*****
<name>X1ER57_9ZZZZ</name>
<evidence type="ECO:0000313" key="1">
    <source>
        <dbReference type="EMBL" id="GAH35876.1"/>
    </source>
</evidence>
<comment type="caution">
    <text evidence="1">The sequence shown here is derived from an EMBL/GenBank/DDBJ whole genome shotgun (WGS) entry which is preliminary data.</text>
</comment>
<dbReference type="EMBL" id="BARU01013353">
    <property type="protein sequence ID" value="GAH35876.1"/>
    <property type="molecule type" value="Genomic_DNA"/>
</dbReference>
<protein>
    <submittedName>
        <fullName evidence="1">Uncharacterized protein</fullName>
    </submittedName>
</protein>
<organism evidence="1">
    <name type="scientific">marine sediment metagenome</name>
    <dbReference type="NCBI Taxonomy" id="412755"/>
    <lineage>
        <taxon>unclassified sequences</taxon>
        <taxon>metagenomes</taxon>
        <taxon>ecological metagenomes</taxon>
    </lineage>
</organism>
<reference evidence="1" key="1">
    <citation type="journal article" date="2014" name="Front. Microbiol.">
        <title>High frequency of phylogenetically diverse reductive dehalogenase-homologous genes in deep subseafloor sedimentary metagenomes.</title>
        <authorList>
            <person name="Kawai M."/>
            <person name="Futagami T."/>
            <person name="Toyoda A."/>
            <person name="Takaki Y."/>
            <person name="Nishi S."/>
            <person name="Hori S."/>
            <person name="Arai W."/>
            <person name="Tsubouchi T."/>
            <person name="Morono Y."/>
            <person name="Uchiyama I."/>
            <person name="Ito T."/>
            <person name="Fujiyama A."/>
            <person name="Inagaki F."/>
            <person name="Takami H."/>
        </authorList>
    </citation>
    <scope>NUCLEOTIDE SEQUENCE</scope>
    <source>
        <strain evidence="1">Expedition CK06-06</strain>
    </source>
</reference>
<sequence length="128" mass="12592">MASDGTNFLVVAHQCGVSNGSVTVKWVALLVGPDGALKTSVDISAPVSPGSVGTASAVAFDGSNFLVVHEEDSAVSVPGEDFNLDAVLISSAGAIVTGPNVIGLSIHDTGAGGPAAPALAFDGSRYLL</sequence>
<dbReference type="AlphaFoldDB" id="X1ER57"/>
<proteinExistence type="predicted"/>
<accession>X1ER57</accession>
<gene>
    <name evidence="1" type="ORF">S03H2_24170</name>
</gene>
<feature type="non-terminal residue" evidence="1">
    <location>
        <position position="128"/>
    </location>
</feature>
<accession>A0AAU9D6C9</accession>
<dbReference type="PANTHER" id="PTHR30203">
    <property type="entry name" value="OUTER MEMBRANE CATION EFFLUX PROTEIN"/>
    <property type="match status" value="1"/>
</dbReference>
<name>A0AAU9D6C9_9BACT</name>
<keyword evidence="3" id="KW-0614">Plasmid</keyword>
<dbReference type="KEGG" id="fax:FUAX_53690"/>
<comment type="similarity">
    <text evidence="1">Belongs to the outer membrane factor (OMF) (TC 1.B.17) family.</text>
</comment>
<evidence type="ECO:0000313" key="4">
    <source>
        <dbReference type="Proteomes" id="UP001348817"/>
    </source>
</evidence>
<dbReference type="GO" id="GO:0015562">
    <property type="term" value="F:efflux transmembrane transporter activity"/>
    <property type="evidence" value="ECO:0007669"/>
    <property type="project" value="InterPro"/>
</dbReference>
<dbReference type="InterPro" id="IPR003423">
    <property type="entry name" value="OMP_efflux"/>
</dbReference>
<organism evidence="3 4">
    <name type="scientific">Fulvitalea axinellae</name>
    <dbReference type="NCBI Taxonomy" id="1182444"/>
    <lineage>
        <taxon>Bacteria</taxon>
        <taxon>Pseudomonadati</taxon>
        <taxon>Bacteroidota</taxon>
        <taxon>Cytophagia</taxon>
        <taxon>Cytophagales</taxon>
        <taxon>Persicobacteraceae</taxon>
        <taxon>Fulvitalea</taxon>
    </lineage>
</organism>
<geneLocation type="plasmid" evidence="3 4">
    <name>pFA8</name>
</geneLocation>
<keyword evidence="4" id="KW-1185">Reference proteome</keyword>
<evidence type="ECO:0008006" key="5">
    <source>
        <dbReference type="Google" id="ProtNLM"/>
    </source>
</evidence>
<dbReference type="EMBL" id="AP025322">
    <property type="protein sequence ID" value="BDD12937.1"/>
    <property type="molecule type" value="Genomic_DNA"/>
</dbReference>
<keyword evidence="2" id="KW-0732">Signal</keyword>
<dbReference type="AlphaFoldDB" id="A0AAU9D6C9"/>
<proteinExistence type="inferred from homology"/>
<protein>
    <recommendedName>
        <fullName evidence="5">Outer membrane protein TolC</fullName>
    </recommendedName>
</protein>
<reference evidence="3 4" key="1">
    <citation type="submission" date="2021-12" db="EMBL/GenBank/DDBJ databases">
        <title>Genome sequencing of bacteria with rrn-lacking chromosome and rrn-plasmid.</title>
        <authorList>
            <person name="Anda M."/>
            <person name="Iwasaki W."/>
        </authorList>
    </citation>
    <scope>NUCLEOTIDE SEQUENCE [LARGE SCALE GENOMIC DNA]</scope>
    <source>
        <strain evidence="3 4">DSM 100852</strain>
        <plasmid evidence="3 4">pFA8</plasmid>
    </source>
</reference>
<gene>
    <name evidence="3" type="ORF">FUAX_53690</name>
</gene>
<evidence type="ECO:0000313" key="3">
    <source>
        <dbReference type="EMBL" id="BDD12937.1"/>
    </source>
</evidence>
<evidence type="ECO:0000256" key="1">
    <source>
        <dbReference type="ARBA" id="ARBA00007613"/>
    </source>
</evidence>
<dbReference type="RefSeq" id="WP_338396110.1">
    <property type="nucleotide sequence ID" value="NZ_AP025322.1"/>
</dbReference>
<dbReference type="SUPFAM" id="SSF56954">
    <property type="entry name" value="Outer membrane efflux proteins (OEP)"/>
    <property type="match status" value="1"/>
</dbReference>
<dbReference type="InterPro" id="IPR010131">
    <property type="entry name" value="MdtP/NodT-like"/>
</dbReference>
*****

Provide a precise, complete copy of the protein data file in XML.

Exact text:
<name>X1ER57_9ZZZZ</name>
<evidence type="ECO:0000313" key="1">
    <source>
        <dbReference type="EMBL" id="GAH35876.1"/>
    </source>
</evidence>
<comment type="caution">
    <text evidence="1">The sequence shown here is derived from an EMBL/GenBank/DDBJ whole genome shotgun (WGS) entry which is preliminary data.</text>
</comment>
<dbReference type="EMBL" id="BARU01013353">
    <property type="protein sequence ID" value="GAH35876.1"/>
    <property type="molecule type" value="Genomic_DNA"/>
</dbReference>
<protein>
    <submittedName>
        <fullName evidence="1">Uncharacterized protein</fullName>
    </submittedName>
</protein>
<organism evidence="1">
    <name type="scientific">marine sediment metagenome</name>
    <dbReference type="NCBI Taxonomy" id="412755"/>
    <lineage>
        <taxon>unclassified sequences</taxon>
        <taxon>metagenomes</taxon>
        <taxon>ecological metagenomes</taxon>
    </lineage>
</organism>
<reference evidence="1" key="1">
    <citation type="journal article" date="2014" name="Front. Microbiol.">
        <title>High frequency of phylogenetically diverse reductive dehalogenase-homologous genes in deep subseafloor sedimentary metagenomes.</title>
        <authorList>
            <person name="Kawai M."/>
            <person name="Futagami T."/>
            <person name="Toyoda A."/>
            <person name="Takaki Y."/>
            <person name="Nishi S."/>
            <person name="Hori S."/>
            <person name="Arai W."/>
            <person name="Tsubouchi T."/>
            <person name="Morono Y."/>
            <person name="Uchiyama I."/>
            <person name="Ito T."/>
            <person name="Fujiyama A."/>
            <person name="Inagaki F."/>
            <person name="Takami H."/>
        </authorList>
    </citation>
    <scope>NUCLEOTIDE SEQUENCE</scope>
    <source>
        <strain evidence="1">Expedition CK06-06</strain>
    </source>
</reference>
<sequence length="128" mass="12592">MASDGTNFLVVAHQCGVSNGSVTVKWVALLVGPDGALKTSVDISAPVSPGSVGTASAVAFDGSNFLVVHEEDSAVSVPGEDFNLDAVLISSAGAIVTGPNVIGLSIHDTGAGGPAAPALAFDGSRYLL</sequence>
<dbReference type="AlphaFoldDB" id="X1ER57"/>
<proteinExistence type="predicted"/>
<accession>X1ER57</accession>
<gene>
    <name evidence="1" type="ORF">S03H2_24170</name>
</gene>
<feature type="non-terminal residue" evidence="1">
    <location>
        <position position="128"/>
    </location>
</feature>
<accession>A0AAU9D6C9</accession>
<dbReference type="PANTHER" id="PTHR30203">
    <property type="entry name" value="OUTER MEMBRANE CATION EFFLUX PROTEIN"/>
    <property type="match status" value="1"/>
</dbReference>
<name>A0AAU9D6C9_9BACT</name>
<keyword evidence="3" id="KW-0614">Plasmid</keyword>
<dbReference type="KEGG" id="fax:FUAX_53690"/>
<comment type="similarity">
    <text evidence="1">Belongs to the outer membrane factor (OMF) (TC 1.B.17) family.</text>
</comment>
<evidence type="ECO:0000313" key="4">
    <source>
        <dbReference type="Proteomes" id="UP001348817"/>
    </source>
</evidence>
<dbReference type="GO" id="GO:0015562">
    <property type="term" value="F:efflux transmembrane transporter activity"/>
    <property type="evidence" value="ECO:0007669"/>
    <property type="project" value="InterPro"/>
</dbReference>
<dbReference type="InterPro" id="IPR003423">
    <property type="entry name" value="OMP_efflux"/>
</dbReference>
<organism evidence="3 4">
    <name type="scientific">Fulvitalea axinellae</name>
    <dbReference type="NCBI Taxonomy" id="1182444"/>
    <lineage>
        <taxon>Bacteria</taxon>
        <taxon>Pseudomonadati</taxon>
        <taxon>Bacteroidota</taxon>
        <taxon>Cytophagia</taxon>
        <taxon>Cytophagales</taxon>
        <taxon>Persicobacteraceae</taxon>
        <taxon>Fulvitalea</taxon>
    </lineage>
</organism>
<geneLocation type="plasmid" evidence="3 4">
    <name>pFA8</name>
</geneLocation>
<keyword evidence="4" id="KW-1185">Reference proteome</keyword>
<evidence type="ECO:0008006" key="5">
    <source>
        <dbReference type="Google" id="ProtNLM"/>
    </source>
</evidence>
<dbReference type="EMBL" id="AP025322">
    <property type="protein sequence ID" value="BDD12937.1"/>
    <property type="molecule type" value="Genomic_DNA"/>
</dbReference>
<keyword evidence="2" id="KW-0732">Signal</keyword>
<dbReference type="AlphaFoldDB" id="A0AAU9D6C9"/>
<proteinExistence type="inferred from homology"/>
<protein>
    <recommendedName>
        <fullName evidence="5">Outer membrane protein TolC</fullName>
    </recommendedName>
</protein>
<reference evidence="3 4" key="1">
    <citation type="submission" date="2021-12" db="EMBL/GenBank/DDBJ databases">
        <title>Genome sequencing of bacteria with rrn-lacking chromosome and rrn-plasmid.</title>
        <authorList>
            <person name="Anda M."/>
            <person name="Iwasaki W."/>
        </authorList>
    </citation>
    <scope>NUCLEOTIDE SEQUENCE [LARGE SCALE GENOMIC DNA]</scope>
    <source>
        <strain evidence="3 4">DSM 100852</strain>
        <plasmid evidence="3 4">pFA8</plasmid>
    </source>
</reference>
<gene>
    <name evidence="3" type="ORF">FUAX_53690</name>
</gene>
<evidence type="ECO:0000313" key="3">
    <source>
        <dbReference type="EMBL" id="BDD12937.1"/>
    </source>
</evidence>
<evidence type="ECO:0000256" key="1">
    <source>
        <dbReference type="ARBA" id="ARBA00007613"/>
    </source>
</evidence>
<dbReference type="RefSeq" id="WP_338396110.1">
    <property type="nucleotide sequence ID" value="NZ_AP025322.1"/>
</dbReference>
<dbReference type="SUPFAM" id="SSF56954">
    <property type="entry name" value="Outer membrane efflux proteins (OEP)"/>
    <property type="match status" value="1"/>
</dbReference>
<dbReference type="InterPro" id="IPR010131">
    <property type="entry name" value="MdtP/NodT-like"/>
</dbReference>